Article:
Just a simple question,when I use the option -output_seeds,I don’t know the meaning of Seed_index
For example :the (11,2) is 62 in the picture ,then I use the command read_mrtrix_tracks to see the tck.data{1,11},I find that the Pos_x,y,z are same in the 63

So I want to know the reason why saving 62 in the out_put_seeds file. Does it mean that the Pos_x,y,z in the second picture is the true track starting ? or others ?

The Seed_index field is the index of the streamline point that was used as the streamline seed. This should be preserved even in the presence of downsampling when running tckgen.

The reason for the discrepancy here is that MRtrix3 code (and C++ code universally) uses 0 as the starting index of an array, whereas MatLab uses 1. So for instance, for all the streamlines where the indicated seed index is 0 (the first point on the streamline), this will in fact appear on row number 1 in MatLab. Therefore if you are examining the track data in MatLab, you will need to add 1 to every streamline seed index reported by the -output_seeds option in order to find the corresponding data row.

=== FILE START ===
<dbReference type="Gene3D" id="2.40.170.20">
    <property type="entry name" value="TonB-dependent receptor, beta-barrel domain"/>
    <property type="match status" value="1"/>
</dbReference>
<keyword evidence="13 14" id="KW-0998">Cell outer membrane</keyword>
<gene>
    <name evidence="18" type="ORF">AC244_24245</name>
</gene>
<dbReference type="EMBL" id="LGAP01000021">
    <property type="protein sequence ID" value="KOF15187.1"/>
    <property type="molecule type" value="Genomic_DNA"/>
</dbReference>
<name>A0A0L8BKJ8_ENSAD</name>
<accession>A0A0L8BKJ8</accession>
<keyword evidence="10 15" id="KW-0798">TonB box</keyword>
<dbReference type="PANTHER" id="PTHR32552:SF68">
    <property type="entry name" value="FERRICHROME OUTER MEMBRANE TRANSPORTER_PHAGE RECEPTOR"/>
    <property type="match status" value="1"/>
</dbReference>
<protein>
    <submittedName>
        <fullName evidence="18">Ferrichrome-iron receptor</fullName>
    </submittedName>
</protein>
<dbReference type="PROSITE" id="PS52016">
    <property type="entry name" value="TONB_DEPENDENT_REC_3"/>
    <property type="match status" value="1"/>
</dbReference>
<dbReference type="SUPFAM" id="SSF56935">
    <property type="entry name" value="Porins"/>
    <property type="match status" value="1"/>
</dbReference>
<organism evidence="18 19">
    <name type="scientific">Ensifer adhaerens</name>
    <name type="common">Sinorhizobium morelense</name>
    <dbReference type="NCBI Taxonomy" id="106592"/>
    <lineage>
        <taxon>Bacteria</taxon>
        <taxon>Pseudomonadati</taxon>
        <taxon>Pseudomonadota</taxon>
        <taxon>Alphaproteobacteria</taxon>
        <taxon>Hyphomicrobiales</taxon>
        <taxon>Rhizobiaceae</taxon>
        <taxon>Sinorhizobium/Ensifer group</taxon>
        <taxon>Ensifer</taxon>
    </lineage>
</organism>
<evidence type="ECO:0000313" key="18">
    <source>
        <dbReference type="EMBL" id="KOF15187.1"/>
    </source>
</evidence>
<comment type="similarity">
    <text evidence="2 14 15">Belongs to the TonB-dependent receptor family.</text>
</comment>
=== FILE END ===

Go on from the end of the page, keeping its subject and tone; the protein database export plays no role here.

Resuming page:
Thanks,I want to make sure that the 63 is the streamline starting point,so the tck.data{1,11} length of this streamline is not 72 but 72 minus 63 .Is right?

If bidirectional tracking is performed, then the first point of the track is not guaranteed to be the point from which the streamline was seeded; this is precisely why the seed index field is provided. Combining the total streamline length (as evident in the raw track data), with knowledge of the seed point index, would allow you to know how far each streamline propagated from the seed in either direction. Note that the track data before the seed point corresponds to the first tracking propagation in the case of bidirectional tracking.

Thanks very much,I get it ! Because I use the tckgen -act -seed_gmwmi , I think the tracking all is unidirectional ,the seed starting point is the first of the tck.data{}.But I ignored that tracking at the boundary of white matter and sub-cortical grey matter is bidirectional